A child expert has claimed that parents with severely sunburnt children should be fined and taken more seriously.
Child safeguarding expert, Dr. Sarah Carlick appeared on the U.K morning television show, Good Morning Britain, where she spoke with presenters Richard Madeley and Kate Garraway about the seriousness of sunburn.
Talking over Zoom, Carlick explained that under laws in the U.K, "physical abuse does include burning."
"I just want to put across [that] one severe blistering sunburn can double a child's chances of getting melanoma when they grow up into an adult, and under the laws in this country - child protection safeguarding - physical abuse does include burning," she said.
"If a child had hot water thrown over them and scalded, it would be investigated as a safeguarding issue, whether that be a non-accidental or accidental injury. So, I'd like to see it to be very specific around sunburn."
Carlick was then asked by Madeley how it would be enforced, to which she replied: "I don't actually think I'm here to enforce it, I do think that fining and mandatory education [could be the answer]."
And when questioned again on how people would police what sunburn is bad enough to warrant a fine, she replied: ''I think any pinkness or any sunburn is actually damaging your skin - your skin is the biggest organ on your body. So I think, if you do go out and you're in the mid-day sun you should have a sun hat, have SPF and wear protective clothing.
"But I do feel very strongly, when it's severe, and when children are having to go to a GP or to A&E that to me is an issue of physical harm. You're inciting harm on that child and you're damaging their chances of healthy development when they grow up."However, Carlick's opinion on fining parents with severely sunburnt children was opposed by a fellow guest.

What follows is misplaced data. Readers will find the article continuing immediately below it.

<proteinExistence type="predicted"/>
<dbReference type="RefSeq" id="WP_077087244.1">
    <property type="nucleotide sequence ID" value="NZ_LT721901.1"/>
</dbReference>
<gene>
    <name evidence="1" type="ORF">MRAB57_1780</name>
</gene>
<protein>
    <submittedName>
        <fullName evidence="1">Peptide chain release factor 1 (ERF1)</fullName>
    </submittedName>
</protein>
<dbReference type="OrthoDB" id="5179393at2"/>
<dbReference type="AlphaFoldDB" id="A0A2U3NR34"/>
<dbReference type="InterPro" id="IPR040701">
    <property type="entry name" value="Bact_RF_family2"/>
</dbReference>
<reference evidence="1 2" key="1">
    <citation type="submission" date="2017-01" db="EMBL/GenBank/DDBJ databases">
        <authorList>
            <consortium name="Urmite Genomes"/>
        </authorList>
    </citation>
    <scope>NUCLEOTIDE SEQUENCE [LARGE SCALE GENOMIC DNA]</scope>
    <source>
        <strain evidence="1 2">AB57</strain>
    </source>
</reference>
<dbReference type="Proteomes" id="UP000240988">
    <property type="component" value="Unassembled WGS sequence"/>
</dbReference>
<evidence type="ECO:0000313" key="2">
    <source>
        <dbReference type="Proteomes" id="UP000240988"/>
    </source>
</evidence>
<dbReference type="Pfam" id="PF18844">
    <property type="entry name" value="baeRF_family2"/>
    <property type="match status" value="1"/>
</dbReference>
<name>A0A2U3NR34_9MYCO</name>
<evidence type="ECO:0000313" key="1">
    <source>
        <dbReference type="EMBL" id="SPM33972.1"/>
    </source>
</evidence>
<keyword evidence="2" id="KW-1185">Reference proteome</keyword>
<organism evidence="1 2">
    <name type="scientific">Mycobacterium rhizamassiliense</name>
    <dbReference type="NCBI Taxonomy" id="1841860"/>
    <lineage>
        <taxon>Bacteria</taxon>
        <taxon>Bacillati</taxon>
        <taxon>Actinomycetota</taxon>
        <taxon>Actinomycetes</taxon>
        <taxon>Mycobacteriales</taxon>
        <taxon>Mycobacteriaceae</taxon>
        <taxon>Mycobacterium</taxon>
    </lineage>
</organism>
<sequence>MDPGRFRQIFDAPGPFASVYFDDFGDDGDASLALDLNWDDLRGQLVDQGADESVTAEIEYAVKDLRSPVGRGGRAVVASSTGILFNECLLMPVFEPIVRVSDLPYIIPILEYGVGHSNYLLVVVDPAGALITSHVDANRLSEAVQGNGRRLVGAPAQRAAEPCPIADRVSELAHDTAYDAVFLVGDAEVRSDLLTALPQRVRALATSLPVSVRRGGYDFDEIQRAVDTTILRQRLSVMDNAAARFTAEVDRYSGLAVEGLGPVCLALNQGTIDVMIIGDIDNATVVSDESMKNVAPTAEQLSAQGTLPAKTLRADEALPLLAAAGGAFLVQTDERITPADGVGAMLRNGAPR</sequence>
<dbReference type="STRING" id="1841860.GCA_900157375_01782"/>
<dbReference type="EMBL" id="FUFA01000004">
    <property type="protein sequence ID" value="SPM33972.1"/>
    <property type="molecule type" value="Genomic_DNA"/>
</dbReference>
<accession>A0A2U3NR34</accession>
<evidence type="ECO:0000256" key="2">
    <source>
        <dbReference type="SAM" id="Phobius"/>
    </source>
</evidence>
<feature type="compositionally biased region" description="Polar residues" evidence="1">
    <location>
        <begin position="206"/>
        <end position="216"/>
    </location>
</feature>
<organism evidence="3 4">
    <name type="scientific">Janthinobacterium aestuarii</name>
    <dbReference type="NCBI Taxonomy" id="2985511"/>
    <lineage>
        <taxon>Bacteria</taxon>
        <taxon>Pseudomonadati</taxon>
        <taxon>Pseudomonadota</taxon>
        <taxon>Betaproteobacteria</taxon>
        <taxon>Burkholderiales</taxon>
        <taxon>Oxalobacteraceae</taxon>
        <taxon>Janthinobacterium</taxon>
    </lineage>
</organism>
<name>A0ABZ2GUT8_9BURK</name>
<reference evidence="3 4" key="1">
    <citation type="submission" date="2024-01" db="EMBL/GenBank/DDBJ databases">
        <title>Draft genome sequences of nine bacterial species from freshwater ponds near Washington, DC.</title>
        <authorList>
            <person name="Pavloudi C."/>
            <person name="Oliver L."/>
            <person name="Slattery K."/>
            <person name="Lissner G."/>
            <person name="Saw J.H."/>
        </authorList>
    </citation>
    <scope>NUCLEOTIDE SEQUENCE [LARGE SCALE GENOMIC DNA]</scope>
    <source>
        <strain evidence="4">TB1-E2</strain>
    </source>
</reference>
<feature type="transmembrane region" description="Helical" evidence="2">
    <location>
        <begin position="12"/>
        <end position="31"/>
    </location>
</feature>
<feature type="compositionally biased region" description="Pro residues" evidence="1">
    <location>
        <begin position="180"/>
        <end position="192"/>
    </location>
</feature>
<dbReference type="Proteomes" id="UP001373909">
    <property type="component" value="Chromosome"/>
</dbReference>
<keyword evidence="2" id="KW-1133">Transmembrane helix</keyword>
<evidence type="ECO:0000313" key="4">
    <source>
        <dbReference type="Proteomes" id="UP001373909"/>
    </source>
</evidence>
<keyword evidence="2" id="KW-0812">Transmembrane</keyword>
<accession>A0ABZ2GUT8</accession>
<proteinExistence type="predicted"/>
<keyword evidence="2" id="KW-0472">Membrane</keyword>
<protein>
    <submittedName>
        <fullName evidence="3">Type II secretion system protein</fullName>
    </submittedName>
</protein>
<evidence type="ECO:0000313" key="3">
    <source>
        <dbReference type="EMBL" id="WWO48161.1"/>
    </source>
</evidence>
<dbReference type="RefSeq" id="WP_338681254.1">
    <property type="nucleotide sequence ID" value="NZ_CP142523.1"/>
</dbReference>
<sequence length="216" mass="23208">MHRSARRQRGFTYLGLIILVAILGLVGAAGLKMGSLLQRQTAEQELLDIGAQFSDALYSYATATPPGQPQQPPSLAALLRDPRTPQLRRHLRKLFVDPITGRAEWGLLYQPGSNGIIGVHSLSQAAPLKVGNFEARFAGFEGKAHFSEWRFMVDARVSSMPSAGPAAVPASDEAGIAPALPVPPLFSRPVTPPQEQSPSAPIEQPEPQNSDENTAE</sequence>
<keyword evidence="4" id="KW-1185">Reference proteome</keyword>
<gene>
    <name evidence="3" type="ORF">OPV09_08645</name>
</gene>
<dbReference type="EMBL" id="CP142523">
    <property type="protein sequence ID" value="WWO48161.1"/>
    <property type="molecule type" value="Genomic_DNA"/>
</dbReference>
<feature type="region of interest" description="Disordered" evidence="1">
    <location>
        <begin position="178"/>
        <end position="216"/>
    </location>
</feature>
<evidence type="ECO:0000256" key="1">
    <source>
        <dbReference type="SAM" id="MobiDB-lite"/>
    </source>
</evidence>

Katrina Hodge, a former member of the British Army, also appeared on the show to argue against Carlicks point, pushing instead for education.
Hodge explained that she believes education about preventing sunburn on children is more important than punishment as "punishment never educates."
"For me, punishment never educates, so I think it's about education," she explained.
"As a responsible parent I always make sure my parents have factor fifty on and they're in the shade, but children need vitamin D, it helps bones it helps muscles.
"And personally, I suffered from postnatal depression and leaving the house sometimes I would get myself worked up, I would have panic attacks, and if you told me that just taking my children out to enjoy themselves that potentially I would have got fined, that would have made me spiral out of control if I'm completely honest."
Hodge also explained that another issue with punishing severe sunburn is some "people do burn, and no matter how vigilant we are."
"Unfortunately, I appreciate the [danger of] severe burning, and I'm not saying that's excusable, but sometimes people do burn, and no matter how vigilant we are, unfortunately, the SPF is too high," she said.
"As a responsible parent, my children have never burned, but if for whatever reason they did I would be punishing myself enough. I worry about the ongoing issues with it, that if punishments are in place, would some parents that are irresponsible maybe not take their children to the hospital for fear of being punished?"
What do you think about the idea of being fined?